15 Incredible Things Revealed by Extreme Weather

STUART HERBERT VIA FLICKR // CC BY-NC-SA 2.0
STUART HERBERT VIA FLICKR // CC BY-NC-SA 2.0

High waves, violent winds, and extreme droughts can wreak terrible destruction—but they can also uncover amazing treasures. Recently, Hurricane Michael's storm surge uncovered two ships grounded on a barrier island in the Gulf of Mexico during another hurricane 119 years ago. During summer 2018, a major drought in Europe revealed "hunger stones" inscribed with dire messages in the Czech Republic, the remains of a prehistoric henge in Ireland, and traces of a 17th-century garden in England. In prior years, weather has exposed Mayan hieroglyphics, medieval skeletons, ancient footprints, and much more. Here are 15 remarkable things revealed by weather.

1. THE OLDEST HUMAN FOOTPRINTS OUTSIDE OF AFRICA

In 2013, strong storms and erosion at Happisburgh, England, cleared away sand and revealed curious depressions in the mud. Archaeologists determined that they were human footprints—the oldest ever found outside of Africa. The people who made the footprints belonged to a different species of Homo than our own, and they lived between 1 million and 0.78 million years ago.

2. A CIVIL WAR SHIP—AND A BOTTLE OF TERRIBLE WINE

LookBermuda via Flickr // CC BY-NC-ND 2.0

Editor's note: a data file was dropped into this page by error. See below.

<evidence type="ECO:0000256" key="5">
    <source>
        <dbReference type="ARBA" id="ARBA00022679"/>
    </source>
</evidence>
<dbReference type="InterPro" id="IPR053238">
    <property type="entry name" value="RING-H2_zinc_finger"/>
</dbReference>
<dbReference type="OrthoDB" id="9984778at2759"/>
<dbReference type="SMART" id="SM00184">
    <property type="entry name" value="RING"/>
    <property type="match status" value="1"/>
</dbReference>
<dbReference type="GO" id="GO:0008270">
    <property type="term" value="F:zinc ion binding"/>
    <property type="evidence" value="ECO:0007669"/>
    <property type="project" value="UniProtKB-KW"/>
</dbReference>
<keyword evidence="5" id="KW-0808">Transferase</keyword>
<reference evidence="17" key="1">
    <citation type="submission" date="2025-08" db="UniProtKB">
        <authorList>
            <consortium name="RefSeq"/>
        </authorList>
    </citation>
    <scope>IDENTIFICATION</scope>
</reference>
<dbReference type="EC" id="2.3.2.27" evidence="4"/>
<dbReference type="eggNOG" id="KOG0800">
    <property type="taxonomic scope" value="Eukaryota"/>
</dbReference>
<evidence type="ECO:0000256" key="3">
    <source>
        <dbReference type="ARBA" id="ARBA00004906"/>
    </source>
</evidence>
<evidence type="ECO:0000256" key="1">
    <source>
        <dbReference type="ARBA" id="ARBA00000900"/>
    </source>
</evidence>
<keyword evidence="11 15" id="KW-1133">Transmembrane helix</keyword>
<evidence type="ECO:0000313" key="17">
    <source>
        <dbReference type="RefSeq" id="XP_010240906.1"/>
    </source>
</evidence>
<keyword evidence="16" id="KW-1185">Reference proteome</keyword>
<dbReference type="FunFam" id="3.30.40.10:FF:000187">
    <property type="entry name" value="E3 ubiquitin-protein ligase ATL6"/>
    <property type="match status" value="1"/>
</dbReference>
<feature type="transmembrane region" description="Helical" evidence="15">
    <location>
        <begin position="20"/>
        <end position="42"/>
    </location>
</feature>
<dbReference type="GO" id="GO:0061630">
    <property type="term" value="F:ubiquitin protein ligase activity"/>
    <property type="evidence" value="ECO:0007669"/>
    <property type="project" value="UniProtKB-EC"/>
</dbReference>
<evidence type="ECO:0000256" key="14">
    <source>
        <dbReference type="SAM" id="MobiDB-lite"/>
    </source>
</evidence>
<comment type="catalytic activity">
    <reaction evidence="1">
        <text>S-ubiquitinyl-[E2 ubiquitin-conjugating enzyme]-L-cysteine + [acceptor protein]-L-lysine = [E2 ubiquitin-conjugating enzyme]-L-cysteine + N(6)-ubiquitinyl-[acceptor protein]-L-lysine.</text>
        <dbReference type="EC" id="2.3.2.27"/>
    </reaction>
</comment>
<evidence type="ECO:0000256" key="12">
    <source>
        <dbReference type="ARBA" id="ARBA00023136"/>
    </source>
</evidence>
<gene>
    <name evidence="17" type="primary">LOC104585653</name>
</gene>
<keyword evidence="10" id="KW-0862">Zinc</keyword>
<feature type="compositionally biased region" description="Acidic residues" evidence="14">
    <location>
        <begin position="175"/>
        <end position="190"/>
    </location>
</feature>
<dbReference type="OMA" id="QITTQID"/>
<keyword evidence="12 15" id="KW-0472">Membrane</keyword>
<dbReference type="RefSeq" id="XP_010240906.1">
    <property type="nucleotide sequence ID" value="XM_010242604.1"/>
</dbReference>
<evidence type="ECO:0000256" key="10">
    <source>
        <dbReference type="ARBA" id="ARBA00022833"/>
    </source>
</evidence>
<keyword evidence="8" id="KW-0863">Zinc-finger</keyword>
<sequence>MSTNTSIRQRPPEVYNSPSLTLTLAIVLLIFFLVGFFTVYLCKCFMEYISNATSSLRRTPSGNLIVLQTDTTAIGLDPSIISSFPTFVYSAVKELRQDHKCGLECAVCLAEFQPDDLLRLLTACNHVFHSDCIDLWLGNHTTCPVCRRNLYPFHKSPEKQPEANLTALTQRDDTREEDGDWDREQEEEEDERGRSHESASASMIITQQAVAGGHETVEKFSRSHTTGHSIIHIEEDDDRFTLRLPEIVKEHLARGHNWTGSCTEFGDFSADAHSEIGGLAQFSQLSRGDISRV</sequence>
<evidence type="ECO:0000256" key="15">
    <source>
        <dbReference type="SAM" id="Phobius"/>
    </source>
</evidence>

During the U.S. Civil War, President Lincoln ordered a blockade around southern ports to stop goods from passing through. The Confederacy responded with blockade runners—ships helmed by daring captains who ran cotton, medicine, ammunition, and other goods through the blockade.

The Mary Celestia was one such vessel. It served in this role for only two years before it hit a reef and sank. In recent years, severe hurricanes have stripped away sand from the wreck, and they’ve exposed all sorts of interesting archaeological artifacts—including a sealed bottle of wine. Was the vino still drinkable? Experts sipped it and declared that it mostly tasted like sludgy seawater with notes of … gasoline.

3. A MEDIEVAL SKELETON HANGING FROM TREE ROOTS

In 2015, a tempest in Collooney, Ireland, toppled a huge beech tree—and hoisted half of a skeleton into the air. Archaeologists determined that the bones belonged to an early medieval man who met a violent death from some sort of sharp blade. When the beech tree was toppled, the roots popped up from the soil, carrying the top half of the skeleton with them.

4. A PREHISTORIC FOREST

Stuart Herbert via Flickr // CC BY-NC-SA 2.0

Wild weather at Cardigan Bay in Wales periodically strips away sand and uncovers an unusual sight: an ancient forest of tree stumps. In 2014 an especially powerful set of storms exposed much of the forest, giving us amazing views of the ancient trees, which died over 4500 years ago as sea levels rose and salt water inundated the land. Archaeologists also found a wooden walkway dating to between 3000 and 4000 years ago, perhaps built by local people in an attempt to deal with rising seas.

5. THE WRECK OF A COAL SCHOONER—PROBABLY

Nick Normal via Flickr // CC BY-NC-ND 2.0